# A pole, a zero and a transformer

For this one project, I needed to make a single pole / single zero transfer function that would go from a particular value of low frequency gain to a reduced value of high frequency gain. The corner frequencies of the pole and the zero that I needed were not critical. It was the gain values at frequencies above and below the sloped region of the roll-off curve that I needed to control.

This MultiSim SPICE analysis shows how it got done.

The low frequency gain is set by the ratio of the resistors, R1 and R2 in the conventional non-inverting fashion. The high frequency gain is set by the inverse of the turns ratio of the transformer. In this example, the transformer's 25:1 turns ratio sets the high frequency gain to 1/25 or -28 dB.

This circuit dates back to way back when. My T1 was a "50L6 transformer" as they used to be called. It was an audio frequency transformer that was designed to drive a 3.2Ω radio speaker's voice coil and to present a 2000Ω load impedance to the plate of a type 50L6GT vacuum tube. Such a transformer has a 25:1 turns ratio and a magnetization inductance of approximately 1.7 mHy on the voice coil winding.

The transformer's magnetization inductance, modeled here as L1, sets both the pole frequency and the zero frequency. If L1 varies, both the pole frequency and the zero frequency will vary too, but the two gain levels will not change.

I actually caught some flack for using T1 this way instead of making a resistor capacitor design of some kind. However, this gain stage was already a part of a switchmode power supply feedback arrangement that was intermittently oscillatory. Physical hardware was already in place and to do the RC approach would have meant having to redo the circuit board or having to make and install a piggyback circuit board, both messy processes under the circumstances.

Also, these power supplies were special purpose items and only two of them, the two units sitting there on my workbench, were ever going to be delivered. I needed something I could install easily.

It occurred to me that I could accomplish the loop stabilization by just cutting two circuit foils of the existing board and inserting the transformer. T1 was then physically mounted on a nearby chassis wall and that was that. It was actually the least intrusive way to fix the problem.

It is instructive to idealize the above circuit a little bit and to consider the following:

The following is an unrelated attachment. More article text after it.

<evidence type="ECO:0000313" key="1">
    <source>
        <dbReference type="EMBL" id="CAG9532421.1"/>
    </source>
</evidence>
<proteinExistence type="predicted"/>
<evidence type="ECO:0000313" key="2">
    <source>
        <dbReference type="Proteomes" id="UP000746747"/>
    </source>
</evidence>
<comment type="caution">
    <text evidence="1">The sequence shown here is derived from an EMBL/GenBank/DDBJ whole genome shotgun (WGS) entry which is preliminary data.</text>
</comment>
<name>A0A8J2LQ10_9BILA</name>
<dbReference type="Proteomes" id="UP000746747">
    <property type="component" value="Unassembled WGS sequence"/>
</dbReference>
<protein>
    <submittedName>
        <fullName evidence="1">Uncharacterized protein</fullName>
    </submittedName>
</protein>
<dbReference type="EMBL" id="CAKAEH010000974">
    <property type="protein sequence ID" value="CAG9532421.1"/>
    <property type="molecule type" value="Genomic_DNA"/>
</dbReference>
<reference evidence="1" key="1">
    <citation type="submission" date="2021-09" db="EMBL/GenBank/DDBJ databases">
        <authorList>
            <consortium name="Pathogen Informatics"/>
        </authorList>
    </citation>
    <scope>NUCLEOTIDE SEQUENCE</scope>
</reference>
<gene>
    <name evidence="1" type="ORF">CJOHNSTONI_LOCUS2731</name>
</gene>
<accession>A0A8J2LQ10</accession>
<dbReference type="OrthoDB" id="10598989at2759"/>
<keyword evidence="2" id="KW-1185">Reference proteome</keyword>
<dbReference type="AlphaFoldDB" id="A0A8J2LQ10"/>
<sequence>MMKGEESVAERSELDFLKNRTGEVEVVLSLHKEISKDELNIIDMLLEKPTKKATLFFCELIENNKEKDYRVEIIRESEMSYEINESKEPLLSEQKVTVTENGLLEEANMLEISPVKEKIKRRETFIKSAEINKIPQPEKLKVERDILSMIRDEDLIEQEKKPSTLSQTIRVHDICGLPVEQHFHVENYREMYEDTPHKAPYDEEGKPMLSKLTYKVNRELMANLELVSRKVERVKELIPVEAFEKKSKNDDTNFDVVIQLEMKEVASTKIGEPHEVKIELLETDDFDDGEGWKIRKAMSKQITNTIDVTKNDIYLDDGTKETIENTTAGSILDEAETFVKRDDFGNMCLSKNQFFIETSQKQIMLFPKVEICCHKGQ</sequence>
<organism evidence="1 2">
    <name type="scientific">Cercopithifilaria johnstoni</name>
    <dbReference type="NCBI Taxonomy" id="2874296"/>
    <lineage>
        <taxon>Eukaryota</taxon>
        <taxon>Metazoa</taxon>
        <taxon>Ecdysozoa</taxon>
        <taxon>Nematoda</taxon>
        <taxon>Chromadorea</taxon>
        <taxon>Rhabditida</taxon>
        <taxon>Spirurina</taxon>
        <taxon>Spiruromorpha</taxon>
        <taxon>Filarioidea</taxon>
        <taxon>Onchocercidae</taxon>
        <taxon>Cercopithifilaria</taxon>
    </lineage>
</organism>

Note how the 100:1 transformer takes the high frequency gain to -40 dB.

The following is the algebraic derivation of the transfer function:

The following GWBASIC code uses the above algebraic result, but includes provision for a finite value of R3:

10 CLS:SCREEN 9:COLOR 15,1:YSTART=170:XSTART=40:PI=3.14159265#

20 PRINT "save "+CHR$(34)+"polezero.bas"+CHR$(34):PRINT

30 PRINT "save "+CHR$(34)+"a:\polezero.bas"+CHR$(34):PRINT:PRINT

40 C$=" ##### Hz ###.### dB"

50 F=10:FOR HDB=-40 TO 10 STEP 5:GOSUB 160:XHOLD=X:X=X+2

60 HH=ABS(HDB):IF ABS(HH-10*INT(HH/10))<.01 THEN X=X+3

70 GOSUB 170:X=XHOLD:GOSUB 170:NEXT HDB:KK=0:HDB=0

80 FOR FK=1 TO 6:FOR FF=1 TO 10:F=FF*10^FK:GOSUB 160:YHOLD=Y:Y=Y+4

90 IF ABS((FF-1)*(FF-10))<.001 THEN Y=Y+4

100 GOSUB 170:Y=YHOLD:GOSUB 170:NEXT FF:NEXT FK:KK=0:GOTO 200

110 XHOLD=X:YHOLD=Y:X=XHOLD+9:GOSUB 170:X=XHOLD-9:GOSUB 170:X=XHOLD:GOSUB 170

120 Y=YHOLD+9:GOSUB 170:Y=YHOLD-9:GOSUB 170:Y=YHOLD:GOSUB 170:RETURN

130 W=2*PI*F:NR=R1+R2:NI=W*L*(N^2*(R1+R2)/R3+1):NUM=SQR(NR^2+NI^2)

140 DR=R1:DI=W*L*(N^2*R1/R3+N):DEN=SQR(DR^2+DI^2):H=NUM/DEN

150 HDB=20*LOG(H)/LOG(10):RETURN

160 Y=HDB*3:X=20*LOG(F)

170 CC=XSTART+1.33*X:DD=(320-Y-YSTART):IF KK<>0 THEN LINE (AA,BB)-(CC,DD)

180 AA=CC:BB=DD:KK=1:RETURN

190 REM

200 READ L,N,R1,R2,R3:DATA .001,100,1000,1000,1e12:REM R3 is negligibly large.

210 REM

220 FOR FK=1 TO 6:FOR FF=1 TO 10:F=FF*10^FK:GOSUB 130:GOSUB 160:NEXT FF:NEXT FK

230 F=32230:GOSUB 130:KK=0:GOSUB 160:PRINT USING C$;F,HDB:KK=0:GOSUB 110

Note in line 200 that the value of R3 is set negligibly large at 10^{12} ohms. You can play with this a bit by lowering R3 and you will then see a diminished lessening of gain from below the pole frequency to above the zero frequency. This is why I let R3 be open.

For the 100:1 transformer case with L1 = 1 mHy, we see the following:

Note too that the mid-frequency result for 32.23 kHz agrees with the SPICE simulation result above.

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